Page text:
Flodden Field. Julie Turner from Wakefield on a cycling holiday looks over the site of the battle
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Across England’s northern border, the upcoming main event is the vote to decide whether Scotland will become independent. In the English village of Branxton, on the northern edge of Northumberland, there is a Vicars and Tarts vintage tractor rally. (“Men must be dressed as a vicar or a tart”.)

There is also, on September 9, the 501st anniversary of the most dramatic event in the village’s history, the Battle of Flodden. This commemoration will not match the quincentenary in 2013, but that event has given the battlefield a lingering publicity boost: 2014 visitor numbers are expected to stay quite close to last year’s 40,000. A decade ago there were about 600.

For Flodden is a battle hardly anyone remembers, even though it was both bloody (15,000 dead) and consequential. The English, frankly, have too much history cluttering the attic of memory to care much; and the Scots’ problem with Flodden is that they lost.

Their king, James IV, was killed; he was succeeded by his infant son. Confusion followed and the Scots lost the opportunistic self-confidence that propelled James to take on the English while Henry VIII was fighting the French. Arguably Scottish pride has never recovered – until, perhaps, they vote to split from the UK next month.

So while the Scots’ victory at Bannockburn 700 summers ago is marked by a £9m visitor centre; the Flodden equivalent (“the world’s smallest”) is an old red telephone box, sold off by British Telecom for £1. “We’ve spent at least another tenner doing it up,” says Clive Hallam-Baker of the Remembering Flodden Project.

In fact, much has been done to provide marked trails round the site, which is both lovelier and lonelier than Bannockburn. This is partly due to the anniversary and the growing enthusiasm for visiting old battlefields. But the Northumberland-based military historian John Sadler thinks there is another factor: “It’s become very sensitive because of the new perception of Scotland and England as possible independent states.”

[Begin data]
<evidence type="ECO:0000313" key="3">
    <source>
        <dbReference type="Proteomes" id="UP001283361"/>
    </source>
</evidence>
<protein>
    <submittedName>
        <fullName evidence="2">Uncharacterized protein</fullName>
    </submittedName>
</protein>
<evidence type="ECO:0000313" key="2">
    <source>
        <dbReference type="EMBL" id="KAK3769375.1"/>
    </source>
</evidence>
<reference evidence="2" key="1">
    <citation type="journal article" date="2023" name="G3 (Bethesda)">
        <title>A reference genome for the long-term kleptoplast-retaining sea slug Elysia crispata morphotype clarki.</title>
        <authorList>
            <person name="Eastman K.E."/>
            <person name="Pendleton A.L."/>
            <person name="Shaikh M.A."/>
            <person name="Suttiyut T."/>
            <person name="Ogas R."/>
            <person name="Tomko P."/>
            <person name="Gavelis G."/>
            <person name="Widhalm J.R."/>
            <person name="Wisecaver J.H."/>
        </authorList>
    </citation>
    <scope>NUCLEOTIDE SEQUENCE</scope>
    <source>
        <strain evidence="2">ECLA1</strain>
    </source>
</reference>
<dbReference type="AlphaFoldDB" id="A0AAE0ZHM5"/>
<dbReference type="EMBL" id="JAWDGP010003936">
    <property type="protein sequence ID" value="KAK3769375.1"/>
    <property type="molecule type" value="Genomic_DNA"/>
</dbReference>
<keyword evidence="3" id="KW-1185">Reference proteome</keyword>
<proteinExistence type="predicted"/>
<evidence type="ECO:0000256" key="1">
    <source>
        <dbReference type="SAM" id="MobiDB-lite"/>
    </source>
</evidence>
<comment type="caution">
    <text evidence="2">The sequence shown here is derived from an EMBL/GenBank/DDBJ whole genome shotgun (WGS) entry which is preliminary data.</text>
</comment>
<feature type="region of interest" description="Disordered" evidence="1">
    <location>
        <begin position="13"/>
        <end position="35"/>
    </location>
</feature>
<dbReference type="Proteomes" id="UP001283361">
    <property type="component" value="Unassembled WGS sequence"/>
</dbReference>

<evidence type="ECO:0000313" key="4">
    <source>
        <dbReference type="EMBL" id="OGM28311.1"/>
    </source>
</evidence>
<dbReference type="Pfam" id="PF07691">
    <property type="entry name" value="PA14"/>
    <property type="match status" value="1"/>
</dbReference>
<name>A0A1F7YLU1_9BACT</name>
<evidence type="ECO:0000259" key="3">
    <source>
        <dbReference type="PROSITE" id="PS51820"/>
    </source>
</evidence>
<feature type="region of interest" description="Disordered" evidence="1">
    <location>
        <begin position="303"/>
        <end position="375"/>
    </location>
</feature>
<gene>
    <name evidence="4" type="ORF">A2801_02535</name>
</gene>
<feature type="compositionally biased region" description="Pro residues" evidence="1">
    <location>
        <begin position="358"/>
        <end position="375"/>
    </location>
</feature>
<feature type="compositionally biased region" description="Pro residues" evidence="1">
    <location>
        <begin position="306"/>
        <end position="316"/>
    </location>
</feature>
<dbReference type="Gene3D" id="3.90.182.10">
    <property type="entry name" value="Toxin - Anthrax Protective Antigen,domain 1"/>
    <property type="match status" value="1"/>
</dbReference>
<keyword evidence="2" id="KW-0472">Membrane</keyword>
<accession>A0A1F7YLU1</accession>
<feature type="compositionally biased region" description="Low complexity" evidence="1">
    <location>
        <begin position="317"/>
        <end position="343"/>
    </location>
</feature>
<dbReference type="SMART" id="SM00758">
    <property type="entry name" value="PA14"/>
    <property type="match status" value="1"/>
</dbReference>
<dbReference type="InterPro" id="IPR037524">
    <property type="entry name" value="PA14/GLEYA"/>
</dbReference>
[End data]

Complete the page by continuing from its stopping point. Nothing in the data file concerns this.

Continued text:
Around Coldstream, on the Scottish side of the River Tweed, opinion is strongly in favour of a No vote. To the south, concern is mixed with a sense of helplessness. Unable to vote, the English borderers have to conceal their worries behind the shrugging indifference that characterises the rest of the nation.

“We bank in Coldstream, we shop in Coldstream,” says Mr Hallam-Baker. “We have everything there except our solicitor, because the Scottish legal system is already different.” Most worrying of all for an ageing population, it is much further to a hospital on the English side.

The interconnection will be epitomised on Thursday when 300 horses from Coldstream will be ridden to Branxton for the town’s own commemoration of the battle. This tradition dates back only to 1953 but has become an established symbol of the unthinking ease of crossing this border. It includes the leader of the parade bringing back a sod of turf and placing it in Coldstream Abbey. “I think they may be trying to take over England one piece at a time,” mused one English sceptic.

There really is little cause for Scottish pride over Flodden. Far from being heroic underdogs, they had a huge technological advantage: pikemen in phalanxes – “the tanks of the day”, according to John Sadler – whereas the English were armed with just longbows and billhooks. James IV had the high ground but was outmanoeuvred by the English commander, the Earl of Surrey, who executed a flanking movement that encouraged the Scots forces to come down from Branxton Hill straight into the bog on the valley floor. Their pikemen died en masse, knee-deep in mud.

The cause was not even noble. This was no heroic quest for Scottish liberty; James was supporting his French allies by diverting English forces while seeking glory and booty.

Mr Hallam-Baker sees an analogy with Alex Salmond in the king’s overconfidence. “Salmond also thinks he holds the high ground. He wants to keep the pound but who says he can? He says they’re going to stay in Europe, but that may not be possible.”

Julie Jones (born in Scotland, resident in England), who runs the lively village shop in Cornhill-on-Tweed, is very alarmed. “We’re all mingled in round here, and a Yes vote could affect us drastically,” she says. “It would be a huge upheaval and we don’t even have a say.”

As for the rest of England, the feeling was summed up by Julie Turner from Wakefield, who was visiting Flodden on a cycling holiday wearing Union Jack Lycra gear. Was she making a political statement?

“Ooh, no,” she said. “I bought it for when the Tour de France came to Yorkshire.” So did she think Scotland ought to stay in the Union? “We don’t know the implications of it. Until it happens.”

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